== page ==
For too long, the New York Police Department has secretly deployed cutting-edge spy tech, without notice to the public. Many of these snooping devices invade our privacy, deter our free speech, and disparately burden minority and immigrant communities. Fortunately, a proposed ordinance (“the POST Act”) would lift the cloak of secrecy, and help the people of New York City better control police surveillance technology.

Why New York Needs the POST Act

For decades the NYPD has committed to righting a legacy of unwarranted surveillance. Yet court proceedings continue to find the Department’s surveillance practices in violation of political, religious, and other fundamental freedoms.

Against this troubling historical backdrop, images from more than eight thousand public and privately owned surveillance cameras feed into the Department’s Lower Manhattan Security Coordination Center (LMSCC) each day. In the words of Police Commissioner James O’Neill, “that’s the world we’re living in now. Any street, any incident in New York City, you get to—most of the time—that gets captured on video surveillance”. In addition to these panopticon-levels of video footage, NYPD watch officers and analysts—working alongside “Stakeholder” representatives including Goldman Sachs, JP Morgan Chase, and the Federal Reserve—monitor a treasure trove of data collected and analyzed through ShotSpotter microphones, face recognition technology, license plate readers, and more.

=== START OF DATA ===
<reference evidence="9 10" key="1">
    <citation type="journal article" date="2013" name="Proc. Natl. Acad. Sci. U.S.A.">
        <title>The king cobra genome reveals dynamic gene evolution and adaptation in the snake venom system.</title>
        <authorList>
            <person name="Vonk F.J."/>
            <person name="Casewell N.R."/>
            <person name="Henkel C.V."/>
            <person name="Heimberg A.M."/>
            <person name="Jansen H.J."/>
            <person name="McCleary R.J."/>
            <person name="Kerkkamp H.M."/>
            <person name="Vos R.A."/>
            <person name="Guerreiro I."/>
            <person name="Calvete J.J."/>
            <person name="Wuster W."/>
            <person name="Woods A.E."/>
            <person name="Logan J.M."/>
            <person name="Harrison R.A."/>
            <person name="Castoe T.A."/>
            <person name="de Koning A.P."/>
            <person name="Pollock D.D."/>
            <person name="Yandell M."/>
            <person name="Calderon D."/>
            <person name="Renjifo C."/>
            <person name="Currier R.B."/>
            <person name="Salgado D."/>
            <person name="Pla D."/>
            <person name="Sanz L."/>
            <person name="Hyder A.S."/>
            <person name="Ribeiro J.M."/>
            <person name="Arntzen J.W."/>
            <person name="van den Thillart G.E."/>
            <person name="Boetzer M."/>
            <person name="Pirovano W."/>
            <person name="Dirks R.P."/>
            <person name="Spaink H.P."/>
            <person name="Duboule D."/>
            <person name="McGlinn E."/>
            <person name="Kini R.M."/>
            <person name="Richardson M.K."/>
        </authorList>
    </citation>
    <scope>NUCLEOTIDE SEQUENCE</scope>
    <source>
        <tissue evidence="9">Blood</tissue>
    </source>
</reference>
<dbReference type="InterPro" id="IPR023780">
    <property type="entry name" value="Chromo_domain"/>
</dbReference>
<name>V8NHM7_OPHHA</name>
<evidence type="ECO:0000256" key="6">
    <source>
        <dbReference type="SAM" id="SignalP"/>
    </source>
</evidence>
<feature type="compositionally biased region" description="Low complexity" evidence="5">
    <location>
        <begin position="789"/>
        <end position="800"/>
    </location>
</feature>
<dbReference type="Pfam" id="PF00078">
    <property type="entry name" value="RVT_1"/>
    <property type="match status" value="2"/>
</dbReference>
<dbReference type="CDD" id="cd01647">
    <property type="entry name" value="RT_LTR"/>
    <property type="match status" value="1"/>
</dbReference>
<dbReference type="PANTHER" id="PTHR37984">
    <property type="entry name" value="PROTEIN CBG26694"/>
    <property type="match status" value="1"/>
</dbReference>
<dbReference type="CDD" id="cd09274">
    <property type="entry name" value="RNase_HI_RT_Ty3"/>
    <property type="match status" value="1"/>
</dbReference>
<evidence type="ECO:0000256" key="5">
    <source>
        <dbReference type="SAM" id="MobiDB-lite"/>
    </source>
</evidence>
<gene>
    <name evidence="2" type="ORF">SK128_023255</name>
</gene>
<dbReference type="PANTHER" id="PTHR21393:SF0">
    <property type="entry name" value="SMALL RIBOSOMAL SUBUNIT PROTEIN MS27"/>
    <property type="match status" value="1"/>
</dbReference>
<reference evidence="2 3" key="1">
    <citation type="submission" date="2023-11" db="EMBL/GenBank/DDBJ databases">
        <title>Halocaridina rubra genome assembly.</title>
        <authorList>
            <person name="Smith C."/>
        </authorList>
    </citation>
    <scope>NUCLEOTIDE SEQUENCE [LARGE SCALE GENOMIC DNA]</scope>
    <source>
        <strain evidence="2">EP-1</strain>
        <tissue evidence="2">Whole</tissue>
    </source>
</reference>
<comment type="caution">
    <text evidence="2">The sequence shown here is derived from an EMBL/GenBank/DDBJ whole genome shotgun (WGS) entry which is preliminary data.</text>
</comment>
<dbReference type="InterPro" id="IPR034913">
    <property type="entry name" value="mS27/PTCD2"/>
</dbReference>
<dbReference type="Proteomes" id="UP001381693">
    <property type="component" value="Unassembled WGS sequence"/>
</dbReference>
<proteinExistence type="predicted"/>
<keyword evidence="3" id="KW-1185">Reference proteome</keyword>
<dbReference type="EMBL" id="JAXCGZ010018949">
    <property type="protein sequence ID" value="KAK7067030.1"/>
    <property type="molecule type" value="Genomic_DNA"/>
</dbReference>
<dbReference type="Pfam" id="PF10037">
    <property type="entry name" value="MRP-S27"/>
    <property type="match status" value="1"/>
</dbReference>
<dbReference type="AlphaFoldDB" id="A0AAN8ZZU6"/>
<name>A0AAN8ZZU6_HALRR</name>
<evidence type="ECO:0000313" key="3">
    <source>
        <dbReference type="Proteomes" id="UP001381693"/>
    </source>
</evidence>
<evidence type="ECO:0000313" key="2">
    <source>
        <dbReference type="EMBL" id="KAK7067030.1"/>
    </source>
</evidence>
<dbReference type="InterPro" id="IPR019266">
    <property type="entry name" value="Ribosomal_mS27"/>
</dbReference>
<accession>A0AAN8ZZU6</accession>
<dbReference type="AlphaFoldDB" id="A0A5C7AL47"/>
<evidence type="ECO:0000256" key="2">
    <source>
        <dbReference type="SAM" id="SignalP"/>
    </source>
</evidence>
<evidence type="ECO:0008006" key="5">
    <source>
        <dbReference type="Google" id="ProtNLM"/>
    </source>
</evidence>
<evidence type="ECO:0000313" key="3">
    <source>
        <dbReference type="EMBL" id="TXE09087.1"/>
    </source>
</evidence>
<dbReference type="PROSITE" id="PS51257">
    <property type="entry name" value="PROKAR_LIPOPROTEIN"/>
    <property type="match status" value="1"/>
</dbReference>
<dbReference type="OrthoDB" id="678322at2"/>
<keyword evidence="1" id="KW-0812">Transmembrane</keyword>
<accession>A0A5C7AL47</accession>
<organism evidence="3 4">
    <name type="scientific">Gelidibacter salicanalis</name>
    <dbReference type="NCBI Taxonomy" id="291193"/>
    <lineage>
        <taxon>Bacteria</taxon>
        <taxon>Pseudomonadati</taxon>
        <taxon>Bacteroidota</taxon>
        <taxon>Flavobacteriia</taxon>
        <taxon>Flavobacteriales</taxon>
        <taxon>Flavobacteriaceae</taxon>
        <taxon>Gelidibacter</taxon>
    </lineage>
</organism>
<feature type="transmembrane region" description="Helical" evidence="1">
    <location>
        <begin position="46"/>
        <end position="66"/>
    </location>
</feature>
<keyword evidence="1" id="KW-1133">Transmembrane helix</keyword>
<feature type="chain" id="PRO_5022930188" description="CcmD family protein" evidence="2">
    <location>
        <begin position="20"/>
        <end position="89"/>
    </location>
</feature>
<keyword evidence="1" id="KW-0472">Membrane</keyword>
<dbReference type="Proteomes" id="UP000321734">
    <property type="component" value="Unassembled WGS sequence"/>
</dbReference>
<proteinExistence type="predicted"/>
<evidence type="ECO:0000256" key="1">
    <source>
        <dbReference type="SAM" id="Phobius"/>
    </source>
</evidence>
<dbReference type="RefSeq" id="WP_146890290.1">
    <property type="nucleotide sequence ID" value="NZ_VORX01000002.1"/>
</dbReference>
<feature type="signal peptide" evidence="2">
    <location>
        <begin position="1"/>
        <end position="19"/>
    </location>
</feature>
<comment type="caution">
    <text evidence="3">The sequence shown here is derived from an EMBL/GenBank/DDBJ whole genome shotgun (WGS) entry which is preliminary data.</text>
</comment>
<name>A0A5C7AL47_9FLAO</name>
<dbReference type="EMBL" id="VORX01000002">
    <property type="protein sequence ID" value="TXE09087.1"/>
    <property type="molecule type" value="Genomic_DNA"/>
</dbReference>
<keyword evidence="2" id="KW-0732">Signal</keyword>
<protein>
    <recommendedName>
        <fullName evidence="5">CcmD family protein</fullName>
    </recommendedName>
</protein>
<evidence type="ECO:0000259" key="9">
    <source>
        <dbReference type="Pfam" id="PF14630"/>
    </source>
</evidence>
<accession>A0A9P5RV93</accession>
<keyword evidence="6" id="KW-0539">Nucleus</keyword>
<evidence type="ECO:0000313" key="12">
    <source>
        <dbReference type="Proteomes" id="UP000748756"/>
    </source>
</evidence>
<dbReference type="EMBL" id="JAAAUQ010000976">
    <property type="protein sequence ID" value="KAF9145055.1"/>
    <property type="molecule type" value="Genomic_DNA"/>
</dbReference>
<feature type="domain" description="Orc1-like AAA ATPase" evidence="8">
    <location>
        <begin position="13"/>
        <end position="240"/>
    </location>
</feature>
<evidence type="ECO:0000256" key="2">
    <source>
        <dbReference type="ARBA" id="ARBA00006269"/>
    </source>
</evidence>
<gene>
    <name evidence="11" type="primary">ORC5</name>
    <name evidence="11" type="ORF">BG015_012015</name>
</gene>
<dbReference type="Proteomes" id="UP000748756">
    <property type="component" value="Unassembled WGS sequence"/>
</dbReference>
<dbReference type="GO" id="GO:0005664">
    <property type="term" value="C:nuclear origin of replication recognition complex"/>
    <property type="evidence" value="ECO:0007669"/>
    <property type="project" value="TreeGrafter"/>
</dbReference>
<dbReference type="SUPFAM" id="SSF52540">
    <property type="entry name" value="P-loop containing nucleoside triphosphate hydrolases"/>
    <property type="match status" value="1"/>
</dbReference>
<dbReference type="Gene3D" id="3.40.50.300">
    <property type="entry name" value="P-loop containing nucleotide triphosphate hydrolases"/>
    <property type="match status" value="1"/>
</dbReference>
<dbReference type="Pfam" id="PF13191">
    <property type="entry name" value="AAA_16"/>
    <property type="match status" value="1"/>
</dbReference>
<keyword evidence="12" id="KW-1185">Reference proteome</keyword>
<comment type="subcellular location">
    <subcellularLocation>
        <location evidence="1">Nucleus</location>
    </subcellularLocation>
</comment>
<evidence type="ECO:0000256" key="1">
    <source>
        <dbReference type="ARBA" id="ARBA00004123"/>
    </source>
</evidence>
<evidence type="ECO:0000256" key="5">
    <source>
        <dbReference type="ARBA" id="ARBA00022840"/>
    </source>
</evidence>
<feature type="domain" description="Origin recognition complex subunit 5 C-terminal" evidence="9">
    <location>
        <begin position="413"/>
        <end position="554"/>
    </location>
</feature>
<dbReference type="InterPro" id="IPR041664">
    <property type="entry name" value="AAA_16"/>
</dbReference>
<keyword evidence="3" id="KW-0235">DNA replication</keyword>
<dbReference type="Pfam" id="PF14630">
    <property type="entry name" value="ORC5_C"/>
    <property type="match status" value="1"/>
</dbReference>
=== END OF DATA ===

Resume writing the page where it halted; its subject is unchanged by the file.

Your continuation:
How the NYPD disseminates the information collected by this surveillance technology—as well as spy tech used by detectives and officers throughout the city—is largely a mystery to New York residents and lawmakers.

Lawmakers must assure that the NYPD delivers public safety without violating New Yorkers’ rights to privacy and association. However, decades of federal grants from the U.S. Department of Homeland Security—which oversees the principal agencies involved with immigration enforcement—have resulted in the NYPD’s development of an arsenal of surveillance technology with far too little oversight from elected officials and their constituents.

NYPD surveillance technologies expose how New Yorkers live their daily lives, including visiting health care providers, debt counselors, support groups, lovers, or potential employers. All of this sensitive personal information might be shared, stolen, or misused. Still more questions are raised by the NYPD’s x-ray vans and Cell Site Simulators—devices designed for military use against enemy combatants and brought home for municipal policing. The Department now deploys these technologies and more in relative secrecy.

EFF has long raised these concerns, along with New York-based civil society organizations including NYCLU, CAIR-NY, and the Brennen Center for Justice. Our concerns were affirmed, for example, when it was revealed that the NYPD had used Cell Site Simulators more than one thousand times between 2008 and 2015 without a written policy, and without obtaining judicial warrants.

How the POST Act Will Protect New Yorkers